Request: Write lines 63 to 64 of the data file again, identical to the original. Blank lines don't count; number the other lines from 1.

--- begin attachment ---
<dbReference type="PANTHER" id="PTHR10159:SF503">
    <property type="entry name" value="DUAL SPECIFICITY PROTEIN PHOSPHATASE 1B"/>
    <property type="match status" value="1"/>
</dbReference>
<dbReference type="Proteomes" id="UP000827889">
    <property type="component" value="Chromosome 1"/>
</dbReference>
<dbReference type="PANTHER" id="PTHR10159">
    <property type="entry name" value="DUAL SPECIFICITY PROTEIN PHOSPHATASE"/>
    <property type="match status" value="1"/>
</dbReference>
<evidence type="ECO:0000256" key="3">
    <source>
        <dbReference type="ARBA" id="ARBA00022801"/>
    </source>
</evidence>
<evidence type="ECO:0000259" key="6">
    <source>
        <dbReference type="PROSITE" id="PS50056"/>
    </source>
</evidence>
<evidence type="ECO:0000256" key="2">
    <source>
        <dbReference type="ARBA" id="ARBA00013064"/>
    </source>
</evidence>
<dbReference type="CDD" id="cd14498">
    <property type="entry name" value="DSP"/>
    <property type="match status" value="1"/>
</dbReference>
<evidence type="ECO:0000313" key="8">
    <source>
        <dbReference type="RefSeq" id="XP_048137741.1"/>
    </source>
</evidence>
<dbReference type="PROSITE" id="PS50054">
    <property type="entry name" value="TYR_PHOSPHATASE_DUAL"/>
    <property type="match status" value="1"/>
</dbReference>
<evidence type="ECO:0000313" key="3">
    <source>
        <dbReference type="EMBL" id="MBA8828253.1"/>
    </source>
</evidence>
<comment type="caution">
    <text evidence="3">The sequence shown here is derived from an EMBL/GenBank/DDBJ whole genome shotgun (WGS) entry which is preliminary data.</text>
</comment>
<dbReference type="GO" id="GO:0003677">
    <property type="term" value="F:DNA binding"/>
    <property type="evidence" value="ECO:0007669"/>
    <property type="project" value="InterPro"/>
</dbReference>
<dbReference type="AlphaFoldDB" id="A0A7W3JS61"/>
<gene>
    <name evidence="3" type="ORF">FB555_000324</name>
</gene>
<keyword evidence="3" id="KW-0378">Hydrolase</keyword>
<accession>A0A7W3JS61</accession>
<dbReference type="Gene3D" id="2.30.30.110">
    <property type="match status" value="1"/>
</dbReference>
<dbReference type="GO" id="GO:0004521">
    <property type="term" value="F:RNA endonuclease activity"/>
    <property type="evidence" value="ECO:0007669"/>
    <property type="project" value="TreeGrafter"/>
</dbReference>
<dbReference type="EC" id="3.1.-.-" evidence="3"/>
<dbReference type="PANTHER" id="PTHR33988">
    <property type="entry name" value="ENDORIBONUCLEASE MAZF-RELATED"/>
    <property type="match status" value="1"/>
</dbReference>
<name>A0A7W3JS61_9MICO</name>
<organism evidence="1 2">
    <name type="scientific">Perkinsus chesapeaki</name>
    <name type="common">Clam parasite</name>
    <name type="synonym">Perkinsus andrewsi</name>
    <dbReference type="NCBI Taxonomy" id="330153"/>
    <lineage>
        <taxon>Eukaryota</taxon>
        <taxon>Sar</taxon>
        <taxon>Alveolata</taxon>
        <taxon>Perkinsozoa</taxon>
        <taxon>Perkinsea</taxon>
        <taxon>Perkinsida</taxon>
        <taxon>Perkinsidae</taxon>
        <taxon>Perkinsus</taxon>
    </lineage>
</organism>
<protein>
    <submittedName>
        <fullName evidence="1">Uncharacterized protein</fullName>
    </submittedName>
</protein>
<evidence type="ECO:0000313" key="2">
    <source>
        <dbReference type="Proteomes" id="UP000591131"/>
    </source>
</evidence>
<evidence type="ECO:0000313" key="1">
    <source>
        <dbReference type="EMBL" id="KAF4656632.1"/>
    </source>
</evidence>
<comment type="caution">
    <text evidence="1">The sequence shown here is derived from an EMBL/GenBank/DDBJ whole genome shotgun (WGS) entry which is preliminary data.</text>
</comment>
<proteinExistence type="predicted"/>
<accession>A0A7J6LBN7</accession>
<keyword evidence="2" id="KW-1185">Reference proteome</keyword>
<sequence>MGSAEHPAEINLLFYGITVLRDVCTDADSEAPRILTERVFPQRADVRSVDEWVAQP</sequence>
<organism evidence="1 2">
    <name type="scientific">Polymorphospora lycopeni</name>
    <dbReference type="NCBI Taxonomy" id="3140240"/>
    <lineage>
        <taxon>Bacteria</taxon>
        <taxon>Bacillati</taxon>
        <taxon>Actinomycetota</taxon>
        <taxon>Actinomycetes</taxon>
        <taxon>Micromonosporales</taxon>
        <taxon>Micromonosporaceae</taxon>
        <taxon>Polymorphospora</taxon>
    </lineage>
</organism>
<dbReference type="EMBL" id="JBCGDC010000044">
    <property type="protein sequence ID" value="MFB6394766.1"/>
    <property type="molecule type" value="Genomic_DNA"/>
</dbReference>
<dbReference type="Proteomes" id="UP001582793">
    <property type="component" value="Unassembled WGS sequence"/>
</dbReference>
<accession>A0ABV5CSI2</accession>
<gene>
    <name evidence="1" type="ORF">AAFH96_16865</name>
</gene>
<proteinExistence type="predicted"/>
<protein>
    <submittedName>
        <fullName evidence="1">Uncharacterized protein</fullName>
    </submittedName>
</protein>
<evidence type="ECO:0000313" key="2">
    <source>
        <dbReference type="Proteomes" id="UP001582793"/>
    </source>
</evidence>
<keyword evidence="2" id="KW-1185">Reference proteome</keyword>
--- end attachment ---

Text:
    <property type="term" value="F:RNA endonuclease activity"/>
    <property type="evidence" value="ECO:0007669"/>